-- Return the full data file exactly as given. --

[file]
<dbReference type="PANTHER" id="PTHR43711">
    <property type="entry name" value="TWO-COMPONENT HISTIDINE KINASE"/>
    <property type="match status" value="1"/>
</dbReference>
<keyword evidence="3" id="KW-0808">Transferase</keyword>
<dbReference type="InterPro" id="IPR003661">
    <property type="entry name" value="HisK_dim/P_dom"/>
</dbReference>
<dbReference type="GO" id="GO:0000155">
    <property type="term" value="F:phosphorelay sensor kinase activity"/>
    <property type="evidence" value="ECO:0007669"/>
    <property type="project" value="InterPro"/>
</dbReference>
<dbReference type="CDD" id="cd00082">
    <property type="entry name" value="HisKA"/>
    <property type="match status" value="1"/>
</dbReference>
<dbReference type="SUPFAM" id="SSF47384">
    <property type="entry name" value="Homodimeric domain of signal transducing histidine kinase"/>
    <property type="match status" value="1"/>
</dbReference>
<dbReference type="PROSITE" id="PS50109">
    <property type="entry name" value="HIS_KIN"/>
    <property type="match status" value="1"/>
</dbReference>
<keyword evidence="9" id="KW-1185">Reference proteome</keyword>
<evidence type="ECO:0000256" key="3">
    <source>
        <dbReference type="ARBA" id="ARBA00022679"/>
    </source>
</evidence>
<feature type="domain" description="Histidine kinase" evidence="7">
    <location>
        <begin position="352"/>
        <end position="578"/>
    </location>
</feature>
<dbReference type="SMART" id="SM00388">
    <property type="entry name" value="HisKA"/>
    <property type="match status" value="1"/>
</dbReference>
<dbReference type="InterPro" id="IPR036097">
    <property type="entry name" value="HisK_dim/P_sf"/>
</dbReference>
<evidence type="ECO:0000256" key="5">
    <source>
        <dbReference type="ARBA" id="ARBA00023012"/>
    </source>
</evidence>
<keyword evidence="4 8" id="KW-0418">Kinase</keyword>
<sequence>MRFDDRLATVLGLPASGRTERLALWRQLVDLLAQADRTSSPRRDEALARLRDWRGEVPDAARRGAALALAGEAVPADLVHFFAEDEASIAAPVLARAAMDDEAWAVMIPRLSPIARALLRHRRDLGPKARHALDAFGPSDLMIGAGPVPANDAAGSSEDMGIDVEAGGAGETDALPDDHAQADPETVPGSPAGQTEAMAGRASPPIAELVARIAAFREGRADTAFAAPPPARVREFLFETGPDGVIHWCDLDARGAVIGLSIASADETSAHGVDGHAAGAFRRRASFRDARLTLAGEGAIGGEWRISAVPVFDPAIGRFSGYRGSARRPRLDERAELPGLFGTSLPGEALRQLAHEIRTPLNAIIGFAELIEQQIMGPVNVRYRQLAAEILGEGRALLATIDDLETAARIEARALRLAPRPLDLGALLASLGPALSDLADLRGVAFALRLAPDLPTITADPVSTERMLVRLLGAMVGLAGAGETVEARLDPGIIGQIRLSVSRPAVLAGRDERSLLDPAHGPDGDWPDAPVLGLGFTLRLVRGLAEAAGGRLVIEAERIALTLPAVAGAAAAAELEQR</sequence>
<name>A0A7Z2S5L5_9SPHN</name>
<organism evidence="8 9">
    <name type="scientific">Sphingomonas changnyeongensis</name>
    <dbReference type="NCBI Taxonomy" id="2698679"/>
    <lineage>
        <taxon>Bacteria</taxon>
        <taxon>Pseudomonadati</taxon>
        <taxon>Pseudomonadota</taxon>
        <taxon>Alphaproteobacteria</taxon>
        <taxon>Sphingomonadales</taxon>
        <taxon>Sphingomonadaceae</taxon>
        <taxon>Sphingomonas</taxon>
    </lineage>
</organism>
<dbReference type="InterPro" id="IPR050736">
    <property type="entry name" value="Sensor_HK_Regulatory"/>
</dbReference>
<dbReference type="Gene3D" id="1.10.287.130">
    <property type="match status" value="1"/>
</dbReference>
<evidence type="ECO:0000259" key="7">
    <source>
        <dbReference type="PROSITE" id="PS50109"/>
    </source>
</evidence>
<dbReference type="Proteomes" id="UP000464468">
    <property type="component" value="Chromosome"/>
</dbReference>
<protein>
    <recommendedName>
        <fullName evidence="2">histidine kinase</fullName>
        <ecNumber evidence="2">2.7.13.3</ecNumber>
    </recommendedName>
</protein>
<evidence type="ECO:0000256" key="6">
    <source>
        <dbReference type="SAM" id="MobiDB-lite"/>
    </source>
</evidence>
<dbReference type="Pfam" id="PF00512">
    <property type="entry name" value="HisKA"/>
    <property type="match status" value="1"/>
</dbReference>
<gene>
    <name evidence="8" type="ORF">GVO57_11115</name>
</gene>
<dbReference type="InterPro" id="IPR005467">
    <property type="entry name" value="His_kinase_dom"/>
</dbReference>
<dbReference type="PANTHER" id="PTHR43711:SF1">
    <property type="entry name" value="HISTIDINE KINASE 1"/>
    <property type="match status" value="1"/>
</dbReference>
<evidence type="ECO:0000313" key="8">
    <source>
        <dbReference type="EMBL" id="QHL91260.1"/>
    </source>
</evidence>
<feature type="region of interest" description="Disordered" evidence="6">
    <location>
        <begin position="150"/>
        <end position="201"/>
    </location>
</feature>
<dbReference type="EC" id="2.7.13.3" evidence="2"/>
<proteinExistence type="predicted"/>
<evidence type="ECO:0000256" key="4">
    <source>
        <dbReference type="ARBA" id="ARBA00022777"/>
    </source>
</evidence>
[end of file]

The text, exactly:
<dbReference type="PANTHER" id="PTHR43711">
    <property type="entry name" value="TWO-COMPONENT HISTIDINE KINASE"/>
    <property type="match status" value="1"/>
</dbReference>
<keyword evidence="3" id="KW-0808">Transferase</keyword>
<dbReference type="InterPro" id="IPR003661">
    <property type="entry name" value="HisK_dim/P_dom"/>
</dbReference>
<dbReference type="GO" id="GO:0000155">
    <property type="term" value="F:phosphorelay sensor kinase activity"/>
    <property type="evidence" value="ECO:0007669"/>
    <property type="project" value="InterPro"/>
</dbReference>
<dbReference type="CDD" id="cd00082">
    <property type="entry name" value="HisKA"/>
    <property type="match status" value="1"/>
</dbReference>
<dbReference type="SUPFAM" id="SSF47384">
    <property type="entry name" value="Homodimeric domain of signal transducing histidine kinase"/>
    <property type="match status" value="1"/>
</dbReference>
<dbReference type="PROSITE" id="PS50109">
    <property type="entry name" value="HIS_KIN"/>
    <property type="match status" value="1"/>
</dbReference>
<keyword evidence="9" id="KW-1185">Reference proteome</keyword>
<evidence type="ECO:0000256" key="3">
    <source>
        <dbReference type="ARBA" id="ARBA00022679"/>
    </source>
</evidence>
<feature type="domain" description="Histidine kinase" evidence="7">
    <location>
        <begin position="352"/>
        <end position="578"/>
    </location>
</feature>
<dbReference type="SMART" id="SM00388">
    <property type="entry name" value="HisKA"/>
    <property type="match status" value="1"/>
</dbReference>
<dbReference type="InterPro" id="IPR036097">
    <property type="entry name" value="HisK_dim/P_sf"/>
</dbReference>
<evidence type="ECO:0000256" key="5">
    <source>
        <dbReference type="ARBA" id="ARBA00023012"/>
    </source>
</evidence>
<keyword evidence="4 8" id="KW-0418">Kinase</keyword>
<sequence>MRFDDRLATVLGLPASGRTERLALWRQLVDLLAQADRTSSPRRDEALARLRDWRGEVPDAARRGAALALAGEAVPADLVHFFAEDEASIAAPVLARAAMDDEAWAVMIPRLSPIARALLRHRRDLGPKARHALDAFGPSDLMIGAGPVPANDAAGSSEDMGIDVEAGGAGETDALPDDHAQADPETVPGSPAGQTEAMAGRASPPIAELVARIAAFREGRADTAFAAPPPARVREFLFETGPDGVIHWCDLDARGAVIGLSIASADETSAHGVDGHAAGAFRRRASFRDARLTLAGEGAIGGEWRISAVPVFDPAIGRFSGYRGSARRPRLDERAELPGLFGTSLPGEALRQLAHEIRTPLNAIIGFAELIEQQIMGPVNVRYRQLAAEILGEGRALLATIDDLETAARIEARALRLAPRPLDLGALLASLGPALSDLADLRGVAFALRLAPDLPTITADPVSTERMLVRLLGAMVGLAGAGETVEARLDPGIIGQIRLSVSRPAVLAGRDERSLLDPAHGPDGDWPDAPVLGLGFTLRLVRGLAEAAGGRLVIEAERIALTLPAVAGAAAAAELEQR</sequence>
<name>A0A7Z2S5L5_9SPHN</name>
<organism evidence="8 9">
    <name type="scientific">Sphingomonas changnyeongensis</name>
    <dbReference type="NCBI Taxonomy" id="2698679"/>
    <lineage>
        <taxon>Bacteria</taxon>
        <taxon>Pseudomonadati</taxon>
        <taxon>Pseudomonadota</taxon>
        <taxon>Alphaproteobacteria</taxon>
        <taxon>Sphingomonadales</taxon>
        <taxon>Sphingomonadaceae</taxon>
        <taxon>Sphingomonas</taxon>
    </lineage>
</organism>
<dbReference type="InterPro" id="IPR050736">
    <property type="entry name" value="Sensor_HK_Regulatory"/>
</dbReference>
<dbReference type="Gene3D" id="1.10.287.130">
    <property type="match status" value="1"/>
</dbReference>
<evidence type="ECO:0000259" key="7">
    <source>
        <dbReference type="PROSITE" id="PS50109"/>
    </source>
</evidence>
<dbReference type="Proteomes" id="UP000464468">
    <property type="component" value="Chromosome"/>
</dbReference>
<protein>
    <recommendedName>
        <fullName evidence="2">histidine kinase</fullName>
        <ecNumber evidence="2">2.7.13.3</ecNumber>
    </recommendedName>
</protein>
<evidence type="ECO:0000256" key="6">
    <source>
        <dbReference type="SAM" id="MobiDB-lite"/>
    </source>
</evidence>
<dbReference type="Pfam" id="PF00512">
    <property type="entry name" value="HisKA"/>
    <property type="match status" value="1"/>
</dbReference>
<gene>
    <name evidence="8" type="ORF">GVO57_11115</name>
</gene>
<dbReference type="InterPro" id="IPR005467">
    <property type="entry name" value="His_kinase_dom"/>
</dbReference>
<dbReference type="PANTHER" id="PTHR43711:SF1">
    <property type="entry name" value="HISTIDINE KINASE 1"/>
    <property type="match status" value="1"/>
</dbReference>
<evidence type="ECO:0000313" key="8">
    <source>
        <dbReference type="EMBL" id="QHL91260.1"/>
    </source>
</evidence>
<feature type="region of interest" description="Disordered" evidence="6">
    <location>
        <begin position="150"/>
        <end position="201"/>
    </location>
</feature>
<dbReference type="EC" id="2.7.13.3" evidence="2"/>
<proteinExistence type="predicted"/>
<evidence type="ECO:0000256" key="4">
    <source>
        <dbReference type="ARBA" id="ARBA00022777"/>
    </source>
</evidence>